The Impact of Interest Rates on Real Estate Securities
April 25, 2011
How interest rate movements impact real estate securities is a complex but topical matter. After studying the historical performance of these securities, our findings indicate that, despite public opinion to the contrary:
• Not all interest rates move together
• Real estate securities have had surprisingly low correlations to interest rates
• More often than not, real estate securities have generated positive performance during periods of rising interest rates
In our opinion, these observations indicate that credit quality, yield spreads and underlying fundamentals play an equal or more important role in driving investment returns than interest rates alone.
Which Interest Rates are Changing and Why?
When discussing the impact of interest rates on real estate securities, one must consider which interest rates are moving and why.
When one speaks of “interest rates,” are they describing:
• Corporate bond yields moving in response to investor concerns about business credit?
• A spike in long-term bond rates due to inflationary pressures?
• A rise in short-term rates causing an inverted yield curve?
As the table below exemplifies, not all interest rates move together. In September of 2007, as the Federal Reserve began cutting the overnight Federal Funds target, the 10-year Treasury bond yield continued to oscillate considerably. In recent years, any causal relationship between the two rates appears tenuous at best.
How Have Real Estate Securities Historically Been Impacted By Increasing Rates?
Real estate companies, such as REITs, issue common shares, preferred shares, corporate bonds and secured mortgages. Each has a different claim on the company’s cash flow and assets. Some have fixed payment streams while others participate in the earnings growth of the company. Each security type will react differently to changing economic conditions.
In general, declining rates are viewed as advantageous for stock prices while increasing rates are unfavorable; however, studies show that equity REIT performance does not necessarily follow this pattern.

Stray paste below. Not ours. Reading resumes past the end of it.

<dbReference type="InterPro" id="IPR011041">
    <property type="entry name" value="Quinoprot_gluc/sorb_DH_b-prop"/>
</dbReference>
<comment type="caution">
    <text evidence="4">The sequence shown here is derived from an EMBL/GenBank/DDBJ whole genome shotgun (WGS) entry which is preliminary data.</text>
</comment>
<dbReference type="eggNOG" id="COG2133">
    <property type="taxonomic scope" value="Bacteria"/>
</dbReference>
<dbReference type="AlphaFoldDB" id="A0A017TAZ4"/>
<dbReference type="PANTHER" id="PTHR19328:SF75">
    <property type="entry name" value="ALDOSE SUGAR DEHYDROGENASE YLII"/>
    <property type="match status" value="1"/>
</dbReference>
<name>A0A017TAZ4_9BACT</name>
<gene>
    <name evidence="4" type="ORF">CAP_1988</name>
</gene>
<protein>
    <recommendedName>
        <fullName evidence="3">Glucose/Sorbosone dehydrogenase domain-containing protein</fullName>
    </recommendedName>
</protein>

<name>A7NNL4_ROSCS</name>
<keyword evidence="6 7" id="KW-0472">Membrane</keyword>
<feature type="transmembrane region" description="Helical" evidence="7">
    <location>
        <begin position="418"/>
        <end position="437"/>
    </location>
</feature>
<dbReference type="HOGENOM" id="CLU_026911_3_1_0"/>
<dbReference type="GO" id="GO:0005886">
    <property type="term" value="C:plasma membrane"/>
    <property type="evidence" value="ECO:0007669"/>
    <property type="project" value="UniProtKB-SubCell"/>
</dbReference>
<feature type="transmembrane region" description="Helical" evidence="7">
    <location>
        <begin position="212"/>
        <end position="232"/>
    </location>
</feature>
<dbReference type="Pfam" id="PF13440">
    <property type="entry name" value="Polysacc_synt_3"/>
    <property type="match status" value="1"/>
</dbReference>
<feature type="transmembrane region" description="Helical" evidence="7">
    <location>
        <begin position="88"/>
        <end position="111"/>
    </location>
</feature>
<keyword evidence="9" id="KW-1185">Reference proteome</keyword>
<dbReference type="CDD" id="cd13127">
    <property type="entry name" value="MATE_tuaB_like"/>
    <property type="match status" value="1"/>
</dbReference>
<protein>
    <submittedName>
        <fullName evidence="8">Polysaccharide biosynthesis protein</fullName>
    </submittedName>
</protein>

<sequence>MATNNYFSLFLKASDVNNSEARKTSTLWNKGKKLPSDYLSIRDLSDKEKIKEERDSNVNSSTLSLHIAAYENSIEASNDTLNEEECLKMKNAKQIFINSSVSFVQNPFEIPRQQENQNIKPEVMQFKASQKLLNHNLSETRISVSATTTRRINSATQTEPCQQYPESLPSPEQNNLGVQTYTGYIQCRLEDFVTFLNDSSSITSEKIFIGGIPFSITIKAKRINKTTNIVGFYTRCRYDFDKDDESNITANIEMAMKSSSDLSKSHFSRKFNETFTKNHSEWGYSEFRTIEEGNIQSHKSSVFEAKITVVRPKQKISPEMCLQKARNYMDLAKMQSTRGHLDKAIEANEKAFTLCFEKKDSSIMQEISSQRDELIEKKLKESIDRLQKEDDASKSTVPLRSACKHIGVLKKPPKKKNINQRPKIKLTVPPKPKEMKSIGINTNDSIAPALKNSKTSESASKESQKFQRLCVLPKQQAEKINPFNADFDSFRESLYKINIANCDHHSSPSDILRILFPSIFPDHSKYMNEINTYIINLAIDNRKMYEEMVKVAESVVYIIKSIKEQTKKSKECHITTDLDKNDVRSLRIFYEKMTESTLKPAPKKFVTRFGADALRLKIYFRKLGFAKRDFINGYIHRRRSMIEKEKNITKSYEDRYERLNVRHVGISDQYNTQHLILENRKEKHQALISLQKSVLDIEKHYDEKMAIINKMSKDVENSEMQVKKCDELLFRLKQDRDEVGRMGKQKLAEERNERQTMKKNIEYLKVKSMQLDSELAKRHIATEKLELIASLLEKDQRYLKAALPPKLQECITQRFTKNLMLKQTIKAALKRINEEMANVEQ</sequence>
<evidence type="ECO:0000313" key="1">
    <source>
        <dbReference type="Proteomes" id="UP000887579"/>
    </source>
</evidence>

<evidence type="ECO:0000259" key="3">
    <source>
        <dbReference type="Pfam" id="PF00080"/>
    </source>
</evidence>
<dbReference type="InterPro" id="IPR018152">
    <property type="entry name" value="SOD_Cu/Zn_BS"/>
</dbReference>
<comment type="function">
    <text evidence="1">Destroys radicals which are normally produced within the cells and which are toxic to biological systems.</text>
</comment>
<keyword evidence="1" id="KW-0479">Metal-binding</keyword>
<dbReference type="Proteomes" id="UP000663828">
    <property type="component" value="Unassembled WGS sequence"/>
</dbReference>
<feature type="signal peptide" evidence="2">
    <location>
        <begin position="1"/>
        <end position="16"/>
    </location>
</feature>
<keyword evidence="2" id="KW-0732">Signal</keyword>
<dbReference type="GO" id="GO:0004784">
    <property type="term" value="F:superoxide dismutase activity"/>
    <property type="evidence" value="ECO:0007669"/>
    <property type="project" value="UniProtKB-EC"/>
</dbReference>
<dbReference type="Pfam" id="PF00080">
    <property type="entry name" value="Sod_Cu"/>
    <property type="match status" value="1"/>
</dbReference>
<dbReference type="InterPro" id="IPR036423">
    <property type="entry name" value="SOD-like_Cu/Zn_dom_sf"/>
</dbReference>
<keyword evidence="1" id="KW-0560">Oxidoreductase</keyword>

Since 1972, there have been nine periods of rising long-term interest rates—six were marked by positive REIT performance.
Why Have Real Estate Securities Shown Low Correlation to Interest Rates and Positive Performance During Periods of Rising Rates?
A linkage exists between interest rates and real estate fundamentals that mitigates the influence of interest rates on these securities. The dynamics that drive interest rates up—inflationary pressures from economic growth—tend to cause real estate fundamentals to improve, potentially offsetting some of the impact of rising rates through accelerated earnings, dividend growth and improved credit quality.
The near-term outlook for rates across the curve seems stable. Strong central bank support for robust liquidity is clear and makes intuitive sense given the gravity of our recent economic upheaval. We think inflationary concerns are presently well-balanced by disinflationary pressures (including high unemployment and even higher under employment).
Longer term we see an increase in shorter-term rates being part of—and reflective of—a systemic recovery. This would also imply an improvement in credit quality.
It is also worth noting that increases in short-term rates do not necessarily mean increases in long-term rates as shown in our example in Figure 1. A rise in short-term rates might, in fact, be well received by longer-term bond investors as a pre-emptive inflation fighting measure.
REIT PREFERRED STOCKS. We think real estate preferred stocks represent a compelling value given their overall risk profile and their high current yields. With market pricing indicating that spreads over the 10-Year U.S. Treasury index are 64 bps—or 17%—above the pre-crisis average spread (while also noting that the current gross spread is approximately 430 bps, 64 bps over the long-term pre-crisis average)3, we feel these securities offer potential price improvement as well as an attractive cash yield. We think a modest rise in long-term rates would likely be offset by improved credit quality and therefore remain quite constructive on the space for our income-focused accounts.
REIT COMMON STOCKS. We believe REIT common stocks are very well positioned to perform in an environment where long-term rates may move up in a stable fashion. REITs generally do an excellent job of managing the maturity of their long-term liabilities and the breadth and diversity of their leases and underlying tenant credit provide for growing income and dividends to shareholders.
Investors have a wide range of real estate securities from which to choose. REITs may issue common stock, preferred stock and debt securities. Each company may invest in distinct property sectors or geographic regions and employ varying business strategies. Investors need to be skilled in identifying the best risk-adjusted returns among the available options at any point in the business cycle.
We believe the historical performance of real estate securities, in addition to credit quality and yield spreads, provides some comfort that these securities warrant a position in investor portfolios. The key for investorsedule is to allocate for the right reasons—as a long-term investment designed to provide a combination of current yield and growth potential through changing business environments.
(c) Forward Management
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